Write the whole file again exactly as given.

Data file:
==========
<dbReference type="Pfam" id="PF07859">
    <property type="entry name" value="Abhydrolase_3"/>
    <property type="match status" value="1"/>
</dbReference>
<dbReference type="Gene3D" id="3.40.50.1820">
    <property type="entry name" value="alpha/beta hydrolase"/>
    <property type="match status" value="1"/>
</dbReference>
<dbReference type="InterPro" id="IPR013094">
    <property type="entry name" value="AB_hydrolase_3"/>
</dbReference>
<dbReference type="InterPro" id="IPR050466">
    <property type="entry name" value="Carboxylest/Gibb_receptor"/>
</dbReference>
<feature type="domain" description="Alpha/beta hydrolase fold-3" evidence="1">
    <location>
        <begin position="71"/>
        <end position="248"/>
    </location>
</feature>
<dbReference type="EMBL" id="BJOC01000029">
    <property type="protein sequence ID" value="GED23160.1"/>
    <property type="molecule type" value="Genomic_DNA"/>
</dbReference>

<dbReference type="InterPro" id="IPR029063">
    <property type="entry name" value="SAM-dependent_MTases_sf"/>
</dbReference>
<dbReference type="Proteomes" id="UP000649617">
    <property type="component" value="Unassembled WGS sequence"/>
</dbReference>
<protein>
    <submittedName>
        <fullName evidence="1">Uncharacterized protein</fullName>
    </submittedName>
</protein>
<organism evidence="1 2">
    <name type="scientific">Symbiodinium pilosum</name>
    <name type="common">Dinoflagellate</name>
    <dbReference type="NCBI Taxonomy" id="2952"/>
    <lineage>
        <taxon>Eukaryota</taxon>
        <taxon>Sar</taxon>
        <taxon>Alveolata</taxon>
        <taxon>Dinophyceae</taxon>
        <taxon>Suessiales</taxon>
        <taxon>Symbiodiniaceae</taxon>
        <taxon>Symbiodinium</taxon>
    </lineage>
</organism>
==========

<dbReference type="Pfam" id="PF07859">
    <property type="entry name" value="Abhydrolase_3"/>
    <property type="match status" value="1"/>
</dbReference>
<dbReference type="Gene3D" id="3.40.50.1820">
    <property type="entry name" value="alpha/beta hydrolase"/>
    <property type="match status" value="1"/>
</dbReference>
<dbReference type="InterPro" id="IPR013094">
    <property type="entry name" value="AB_hydrolase_3"/>
</dbReference>
<dbReference type="InterPro" id="IPR050466">
    <property type="entry name" value="Carboxylest/Gibb_receptor"/>
</dbReference>
<feature type="domain" description="Alpha/beta hydrolase fold-3" evidence="1">
    <location>
        <begin position="71"/>
        <end position="248"/>
    </location>
</feature>
<dbReference type="EMBL" id="BJOC01000029">
    <property type="protein sequence ID" value="GED23160.1"/>
    <property type="molecule type" value="Genomic_DNA"/>
</dbReference>

<dbReference type="InterPro" id="IPR029063">
    <property type="entry name" value="SAM-dependent_MTases_sf"/>
</dbReference>
<dbReference type="Proteomes" id="UP000649617">
    <property type="component" value="Unassembled WGS sequence"/>
</dbReference>
<protein>
    <submittedName>
        <fullName evidence="1">Uncharacterized protein</fullName>
    </submittedName>
</protein>
<organism evidence="1 2">
    <name type="scientific">Symbiodinium pilosum</name>
    <name type="common">Dinoflagellate</name>
    <dbReference type="NCBI Taxonomy" id="2952"/>
    <lineage>
        <taxon>Eukaryota</taxon>
        <taxon>Sar</taxon>
        <taxon>Alveolata</taxon>
        <taxon>Dinophyceae</taxon>
        <taxon>Suessiales</taxon>
        <taxon>Symbiodiniaceae</taxon>
        <taxon>Symbiodinium</taxon>
    </lineage>
</organism>